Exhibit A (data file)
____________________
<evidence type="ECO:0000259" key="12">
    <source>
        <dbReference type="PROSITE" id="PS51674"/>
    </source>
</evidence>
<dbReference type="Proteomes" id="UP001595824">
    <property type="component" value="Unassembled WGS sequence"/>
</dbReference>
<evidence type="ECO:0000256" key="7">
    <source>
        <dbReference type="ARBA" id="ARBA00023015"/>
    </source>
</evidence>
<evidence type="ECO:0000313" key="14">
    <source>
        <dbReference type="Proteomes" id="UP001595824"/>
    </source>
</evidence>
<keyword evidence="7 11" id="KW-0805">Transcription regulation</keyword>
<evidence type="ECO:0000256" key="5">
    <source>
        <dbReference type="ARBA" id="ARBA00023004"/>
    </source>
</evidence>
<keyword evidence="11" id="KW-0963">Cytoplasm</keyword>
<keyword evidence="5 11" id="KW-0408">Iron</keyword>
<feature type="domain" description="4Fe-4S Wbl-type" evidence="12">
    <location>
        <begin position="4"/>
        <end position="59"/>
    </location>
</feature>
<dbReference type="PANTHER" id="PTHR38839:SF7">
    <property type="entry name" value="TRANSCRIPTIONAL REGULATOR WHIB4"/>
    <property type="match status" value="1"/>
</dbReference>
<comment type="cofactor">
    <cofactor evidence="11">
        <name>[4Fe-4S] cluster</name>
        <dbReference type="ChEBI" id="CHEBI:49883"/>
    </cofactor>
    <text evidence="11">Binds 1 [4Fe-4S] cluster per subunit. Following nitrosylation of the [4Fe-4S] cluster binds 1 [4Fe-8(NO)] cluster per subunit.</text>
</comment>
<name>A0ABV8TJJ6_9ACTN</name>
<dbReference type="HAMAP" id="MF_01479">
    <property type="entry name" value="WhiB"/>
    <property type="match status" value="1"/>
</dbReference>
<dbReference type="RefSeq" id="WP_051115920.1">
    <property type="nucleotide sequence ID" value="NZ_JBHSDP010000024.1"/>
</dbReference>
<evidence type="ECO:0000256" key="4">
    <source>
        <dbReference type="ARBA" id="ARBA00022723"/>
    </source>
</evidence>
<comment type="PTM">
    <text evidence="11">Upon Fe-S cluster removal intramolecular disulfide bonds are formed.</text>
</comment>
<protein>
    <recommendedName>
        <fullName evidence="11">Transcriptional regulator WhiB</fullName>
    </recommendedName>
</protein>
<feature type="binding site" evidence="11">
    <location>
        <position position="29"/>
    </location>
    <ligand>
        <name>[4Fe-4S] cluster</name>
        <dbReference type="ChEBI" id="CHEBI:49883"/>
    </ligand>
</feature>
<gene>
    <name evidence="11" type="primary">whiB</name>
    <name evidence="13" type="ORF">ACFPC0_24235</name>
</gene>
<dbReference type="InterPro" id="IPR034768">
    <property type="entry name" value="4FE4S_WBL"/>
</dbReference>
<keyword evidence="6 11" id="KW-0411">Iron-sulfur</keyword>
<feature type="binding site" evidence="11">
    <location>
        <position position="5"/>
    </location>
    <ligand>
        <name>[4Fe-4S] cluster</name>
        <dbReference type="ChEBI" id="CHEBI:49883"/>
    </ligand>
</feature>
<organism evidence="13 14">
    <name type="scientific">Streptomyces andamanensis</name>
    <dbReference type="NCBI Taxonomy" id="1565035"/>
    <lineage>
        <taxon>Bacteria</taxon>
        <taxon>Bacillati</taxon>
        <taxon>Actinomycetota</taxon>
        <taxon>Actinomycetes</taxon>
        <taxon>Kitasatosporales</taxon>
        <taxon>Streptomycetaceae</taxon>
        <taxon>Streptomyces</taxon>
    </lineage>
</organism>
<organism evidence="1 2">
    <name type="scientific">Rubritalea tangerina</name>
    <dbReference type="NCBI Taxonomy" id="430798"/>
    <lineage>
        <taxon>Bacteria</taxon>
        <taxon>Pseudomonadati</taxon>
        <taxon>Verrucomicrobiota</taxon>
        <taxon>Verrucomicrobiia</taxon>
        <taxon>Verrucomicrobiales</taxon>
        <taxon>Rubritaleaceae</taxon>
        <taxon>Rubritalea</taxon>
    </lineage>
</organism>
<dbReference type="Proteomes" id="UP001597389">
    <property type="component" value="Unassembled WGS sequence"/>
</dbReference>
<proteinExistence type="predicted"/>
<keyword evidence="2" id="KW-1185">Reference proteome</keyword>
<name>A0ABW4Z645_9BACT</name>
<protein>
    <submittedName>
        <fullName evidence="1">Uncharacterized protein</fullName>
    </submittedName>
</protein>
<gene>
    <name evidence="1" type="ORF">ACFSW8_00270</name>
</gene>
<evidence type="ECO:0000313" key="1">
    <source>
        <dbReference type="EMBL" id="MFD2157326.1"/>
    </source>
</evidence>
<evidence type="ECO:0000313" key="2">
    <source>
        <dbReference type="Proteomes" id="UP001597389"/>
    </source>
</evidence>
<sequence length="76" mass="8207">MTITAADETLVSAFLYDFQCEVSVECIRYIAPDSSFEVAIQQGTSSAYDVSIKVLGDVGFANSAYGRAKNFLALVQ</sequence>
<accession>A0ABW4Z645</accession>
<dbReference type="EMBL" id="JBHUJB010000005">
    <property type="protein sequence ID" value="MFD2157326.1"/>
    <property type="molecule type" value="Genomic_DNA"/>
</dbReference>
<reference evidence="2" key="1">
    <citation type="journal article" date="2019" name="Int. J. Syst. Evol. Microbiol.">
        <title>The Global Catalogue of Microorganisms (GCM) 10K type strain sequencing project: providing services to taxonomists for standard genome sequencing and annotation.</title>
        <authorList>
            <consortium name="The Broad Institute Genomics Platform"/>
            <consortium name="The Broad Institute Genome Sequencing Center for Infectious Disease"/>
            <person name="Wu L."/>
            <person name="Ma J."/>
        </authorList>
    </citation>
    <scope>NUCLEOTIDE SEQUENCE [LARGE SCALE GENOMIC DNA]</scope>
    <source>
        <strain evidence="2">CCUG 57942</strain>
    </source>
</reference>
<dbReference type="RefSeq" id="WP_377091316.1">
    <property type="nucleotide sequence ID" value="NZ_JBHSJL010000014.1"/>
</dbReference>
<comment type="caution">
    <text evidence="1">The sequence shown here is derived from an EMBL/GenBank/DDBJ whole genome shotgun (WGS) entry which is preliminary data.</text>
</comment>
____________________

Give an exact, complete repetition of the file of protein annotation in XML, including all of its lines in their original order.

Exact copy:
<evidence type="ECO:0000259" key="12">
    <source>
        <dbReference type="PROSITE" id="PS51674"/>
    </source>
</evidence>
<dbReference type="Proteomes" id="UP001595824">
    <property type="component" value="Unassembled WGS sequence"/>
</dbReference>
<evidence type="ECO:0000256" key="7">
    <source>
        <dbReference type="ARBA" id="ARBA00023015"/>
    </source>
</evidence>
<evidence type="ECO:0000313" key="14">
    <source>
        <dbReference type="Proteomes" id="UP001595824"/>
    </source>
</evidence>
<keyword evidence="7 11" id="KW-0805">Transcription regulation</keyword>
<evidence type="ECO:0000256" key="5">
    <source>
        <dbReference type="ARBA" id="ARBA00023004"/>
    </source>
</evidence>
<keyword evidence="11" id="KW-0963">Cytoplasm</keyword>
<keyword evidence="5 11" id="KW-0408">Iron</keyword>
<feature type="domain" description="4Fe-4S Wbl-type" evidence="12">
    <location>
        <begin position="4"/>
        <end position="59"/>
    </location>
</feature>
<dbReference type="PANTHER" id="PTHR38839:SF7">
    <property type="entry name" value="TRANSCRIPTIONAL REGULATOR WHIB4"/>
    <property type="match status" value="1"/>
</dbReference>
<comment type="cofactor">
    <cofactor evidence="11">
        <name>[4Fe-4S] cluster</name>
        <dbReference type="ChEBI" id="CHEBI:49883"/>
    </cofactor>
    <text evidence="11">Binds 1 [4Fe-4S] cluster per subunit. Following nitrosylation of the [4Fe-4S] cluster binds 1 [4Fe-8(NO)] cluster per subunit.</text>
</comment>
<name>A0ABV8TJJ6_9ACTN</name>
<dbReference type="HAMAP" id="MF_01479">
    <property type="entry name" value="WhiB"/>
    <property type="match status" value="1"/>
</dbReference>
<dbReference type="RefSeq" id="WP_051115920.1">
    <property type="nucleotide sequence ID" value="NZ_JBHSDP010000024.1"/>
</dbReference>
<evidence type="ECO:0000256" key="4">
    <source>
        <dbReference type="ARBA" id="ARBA00022723"/>
    </source>
</evidence>
<comment type="PTM">
    <text evidence="11">Upon Fe-S cluster removal intramolecular disulfide bonds are formed.</text>
</comment>
<protein>
    <recommendedName>
        <fullName evidence="11">Transcriptional regulator WhiB</fullName>
    </recommendedName>
</protein>
<feature type="binding site" evidence="11">
    <location>
        <position position="29"/>
    </location>
    <ligand>
        <name>[4Fe-4S] cluster</name>
        <dbReference type="ChEBI" id="CHEBI:49883"/>
    </ligand>
</feature>
<gene>
    <name evidence="11" type="primary">whiB</name>
    <name evidence="13" type="ORF">ACFPC0_24235</name>
</gene>
<dbReference type="InterPro" id="IPR034768">
    <property type="entry name" value="4FE4S_WBL"/>
</dbReference>
<keyword evidence="6 11" id="KW-0411">Iron-sulfur</keyword>
<feature type="binding site" evidence="11">
    <location>
        <position position="5"/>
    </location>
    <ligand>
        <name>[4Fe-4S] cluster</name>
        <dbReference type="ChEBI" id="CHEBI:49883"/>
    </ligand>
</feature>
<organism evidence="13 14">
    <name type="scientific">Streptomyces andamanensis</name>
    <dbReference type="NCBI Taxonomy" id="1565035"/>
    <lineage>
        <taxon>Bacteria</taxon>
        <taxon>Bacillati</taxon>
        <taxon>Actinomycetota</taxon>
        <taxon>Actinomycetes</taxon>
        <taxon>Kitasatosporales</taxon>
        <taxon>Streptomycetaceae</taxon>
        <taxon>Streptomyces</taxon>
    </lineage>
</organism>
<organism evidence="1 2">
    <name type="scientific">Rubritalea tangerina</name>
    <dbReference type="NCBI Taxonomy" id="430798"/>
    <lineage>
        <taxon>Bacteria</taxon>
        <taxon>Pseudomonadati</taxon>
        <taxon>Verrucomicrobiota</taxon>
        <taxon>Verrucomicrobiia</taxon>
        <taxon>Verrucomicrobiales</taxon>
        <taxon>Rubritaleaceae</taxon>
        <taxon>Rubritalea</taxon>
    </lineage>
</organism>
<dbReference type="Proteomes" id="UP001597389">
    <property type="component" value="Unassembled WGS sequence"/>
</dbReference>
<proteinExistence type="predicted"/>
<keyword evidence="2" id="KW-1185">Reference proteome</keyword>
<name>A0ABW4Z645_9BACT</name>
<protein>
    <submittedName>
        <fullName evidence="1">Uncharacterized protein</fullName>
    </submittedName>
</protein>
<gene>
    <name evidence="1" type="ORF">ACFSW8_00270</name>
</gene>
<evidence type="ECO:0000313" key="1">
    <source>
        <dbReference type="EMBL" id="MFD2157326.1"/>
    </source>
</evidence>
<evidence type="ECO:0000313" key="2">
    <source>
        <dbReference type="Proteomes" id="UP001597389"/>
    </source>
</evidence>
<sequence length="76" mass="8207">MTITAADETLVSAFLYDFQCEVSVECIRYIAPDSSFEVAIQQGTSSAYDVSIKVLGDVGFANSAYGRAKNFLALVQ</sequence>
<accession>A0ABW4Z645</accession>
<dbReference type="EMBL" id="JBHUJB010000005">
    <property type="protein sequence ID" value="MFD2157326.1"/>
    <property type="molecule type" value="Genomic_DNA"/>
</dbReference>
<reference evidence="2" key="1">
    <citation type="journal article" date="2019" name="Int. J. Syst. Evol. Microbiol.">
        <title>The Global Catalogue of Microorganisms (GCM) 10K type strain sequencing project: providing services to taxonomists for standard genome sequencing and annotation.</title>
        <authorList>
            <consortium name="The Broad Institute Genomics Platform"/>
            <consortium name="The Broad Institute Genome Sequencing Center for Infectious Disease"/>
            <person name="Wu L."/>
            <person name="Ma J."/>
        </authorList>
    </citation>
    <scope>NUCLEOTIDE SEQUENCE [LARGE SCALE GENOMIC DNA]</scope>
    <source>
        <strain evidence="2">CCUG 57942</strain>
    </source>
</reference>
<dbReference type="RefSeq" id="WP_377091316.1">
    <property type="nucleotide sequence ID" value="NZ_JBHSJL010000014.1"/>
</dbReference>
<comment type="caution">
    <text evidence="1">The sequence shown here is derived from an EMBL/GenBank/DDBJ whole genome shotgun (WGS) entry which is preliminary data.</text>
</comment>